Your browser is no longer supported

For the best possible experience using our website we recommend you upgrade to a newer version or another browser.

Your browser appears to have cookies disabled. For the best experience of this website, please enable cookies in your browser

We'll assume we have your consent to use cookies, for example so you won't need to log in each time you visit our site.
Learn more

Transport cuts expected in today's Comprehensive Spending Review

Engineers have voiced fears of massive cuts in transport spending ahead of chancellor Alistair Darling's Comprehensive Spending Review (CSR) this afternoon. Find out if these fears are realised here from 3.30pm.

Darling is to present the CSR to the House at 3.30pm today, alongside his Pre-budget report. Darling is also expected to release the Government's response to last year's Eddington study into Britain's future transport needs.

The CSR is widely expected to to hit public spending hard, and transport spending a particular target. Yet transport has been listed with health and education as a priority by prime minister Gordon Brown and is seen as important to the economy.

Last year's report by Sir Rod Eddington underlined this and proposed road pricing, investment in city transport and support for international "gateways" of airports and ports, as well as planning reforms to cut delays in building them.

The Department for Transport is planning a transport strategy document which will be a response to the Eddington report, but taking account of Sir Nicholas Stern’s report on climate change economics.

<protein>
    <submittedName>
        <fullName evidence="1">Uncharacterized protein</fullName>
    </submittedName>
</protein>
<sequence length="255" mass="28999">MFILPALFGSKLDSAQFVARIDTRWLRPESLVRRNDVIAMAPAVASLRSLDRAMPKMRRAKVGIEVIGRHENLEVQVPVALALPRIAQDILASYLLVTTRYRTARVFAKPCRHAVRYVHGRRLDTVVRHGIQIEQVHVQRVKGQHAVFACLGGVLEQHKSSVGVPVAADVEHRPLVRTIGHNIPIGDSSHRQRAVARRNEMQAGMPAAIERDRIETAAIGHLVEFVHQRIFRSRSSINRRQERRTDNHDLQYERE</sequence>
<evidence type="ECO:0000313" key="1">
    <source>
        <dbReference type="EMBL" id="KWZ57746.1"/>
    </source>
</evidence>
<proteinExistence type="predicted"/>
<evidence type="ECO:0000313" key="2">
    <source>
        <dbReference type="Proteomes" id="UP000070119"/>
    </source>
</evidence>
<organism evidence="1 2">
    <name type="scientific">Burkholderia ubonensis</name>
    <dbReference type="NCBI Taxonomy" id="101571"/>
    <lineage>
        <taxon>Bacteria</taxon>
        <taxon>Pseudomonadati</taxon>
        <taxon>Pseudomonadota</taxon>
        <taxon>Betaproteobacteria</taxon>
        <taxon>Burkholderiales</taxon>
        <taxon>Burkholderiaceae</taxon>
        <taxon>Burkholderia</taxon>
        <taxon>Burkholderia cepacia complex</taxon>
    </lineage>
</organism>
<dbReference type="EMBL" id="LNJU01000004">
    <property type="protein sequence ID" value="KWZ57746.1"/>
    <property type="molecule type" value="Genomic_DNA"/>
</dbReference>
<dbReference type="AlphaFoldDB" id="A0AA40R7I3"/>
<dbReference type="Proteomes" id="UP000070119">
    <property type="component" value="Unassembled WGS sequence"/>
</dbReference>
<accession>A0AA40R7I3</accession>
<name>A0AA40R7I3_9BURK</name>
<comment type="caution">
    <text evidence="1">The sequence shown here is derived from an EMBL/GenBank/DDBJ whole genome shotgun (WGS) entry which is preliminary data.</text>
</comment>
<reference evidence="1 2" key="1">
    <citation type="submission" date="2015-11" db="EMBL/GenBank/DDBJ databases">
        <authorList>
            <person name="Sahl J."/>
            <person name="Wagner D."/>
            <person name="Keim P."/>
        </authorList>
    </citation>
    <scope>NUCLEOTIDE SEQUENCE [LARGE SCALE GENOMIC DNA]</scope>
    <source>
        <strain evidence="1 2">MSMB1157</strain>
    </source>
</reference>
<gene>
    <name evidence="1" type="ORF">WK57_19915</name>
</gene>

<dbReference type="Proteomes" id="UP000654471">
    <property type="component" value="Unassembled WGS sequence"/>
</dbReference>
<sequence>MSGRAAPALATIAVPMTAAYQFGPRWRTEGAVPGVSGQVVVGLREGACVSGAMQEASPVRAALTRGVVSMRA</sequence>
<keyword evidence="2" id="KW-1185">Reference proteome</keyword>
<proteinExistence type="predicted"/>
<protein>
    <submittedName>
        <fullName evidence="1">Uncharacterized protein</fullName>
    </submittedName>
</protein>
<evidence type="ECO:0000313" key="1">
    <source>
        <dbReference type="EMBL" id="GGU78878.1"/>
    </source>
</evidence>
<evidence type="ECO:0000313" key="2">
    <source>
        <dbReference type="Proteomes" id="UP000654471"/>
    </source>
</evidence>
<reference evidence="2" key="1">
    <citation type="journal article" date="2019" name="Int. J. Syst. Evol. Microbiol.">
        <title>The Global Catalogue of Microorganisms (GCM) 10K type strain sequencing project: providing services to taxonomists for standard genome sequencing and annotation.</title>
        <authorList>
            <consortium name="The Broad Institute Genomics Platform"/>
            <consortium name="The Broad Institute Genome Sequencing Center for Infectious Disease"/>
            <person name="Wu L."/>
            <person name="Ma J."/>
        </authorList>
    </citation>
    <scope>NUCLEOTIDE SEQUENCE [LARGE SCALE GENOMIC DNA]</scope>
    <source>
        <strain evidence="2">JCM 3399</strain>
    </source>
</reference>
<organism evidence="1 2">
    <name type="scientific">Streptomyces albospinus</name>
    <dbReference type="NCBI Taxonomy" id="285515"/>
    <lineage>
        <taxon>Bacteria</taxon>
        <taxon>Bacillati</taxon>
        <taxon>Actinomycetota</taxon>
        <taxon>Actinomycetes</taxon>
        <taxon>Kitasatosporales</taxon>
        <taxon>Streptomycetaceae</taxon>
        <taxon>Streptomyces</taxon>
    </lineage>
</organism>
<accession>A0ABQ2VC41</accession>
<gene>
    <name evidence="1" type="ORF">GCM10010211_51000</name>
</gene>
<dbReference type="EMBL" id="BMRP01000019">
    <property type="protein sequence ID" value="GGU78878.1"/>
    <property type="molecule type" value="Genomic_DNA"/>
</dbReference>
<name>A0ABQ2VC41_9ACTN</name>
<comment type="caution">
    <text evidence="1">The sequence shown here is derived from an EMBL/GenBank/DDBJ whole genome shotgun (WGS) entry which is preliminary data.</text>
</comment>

The CSR is promising a a 10 year spending profile for transport; the last spending review had this and the Treasury has said previously that it would continue this because of the need for long term certainty.

Excluded from this is rail spending. This has already been decided with a Rail White Paper and "High Level Output Specification" in the summer, setting out what the Government wants the railways to do over the next five years.

This included 1300 extra carriages and the go-ahead for the Thameslink scheme in London and the rebuilding of Birmingham New Street and Reading stations, as well as a "strategic freight network". The Government has also just given the go-ahead for the Crossrail scheme.

One area under particular threat is the upgrade of the Tube. The London transport budget has been messed up by the collapse of the underground PPP contractor Metronet, and reports have suggested that the Treasury have been threatening that Crossrail's go-ahead means that the Tube upgrade should now be stopped altogether.

Have your say

You must sign in to make a comment

Please remember that the submission of any material is governed by our Terms and Conditions and by submitting material you confirm your agreement to these Terms and Conditions. Please note comments made online may also be published in the print edition of New Civil Engineer. Links may be included in your comments but HTML is not permitted.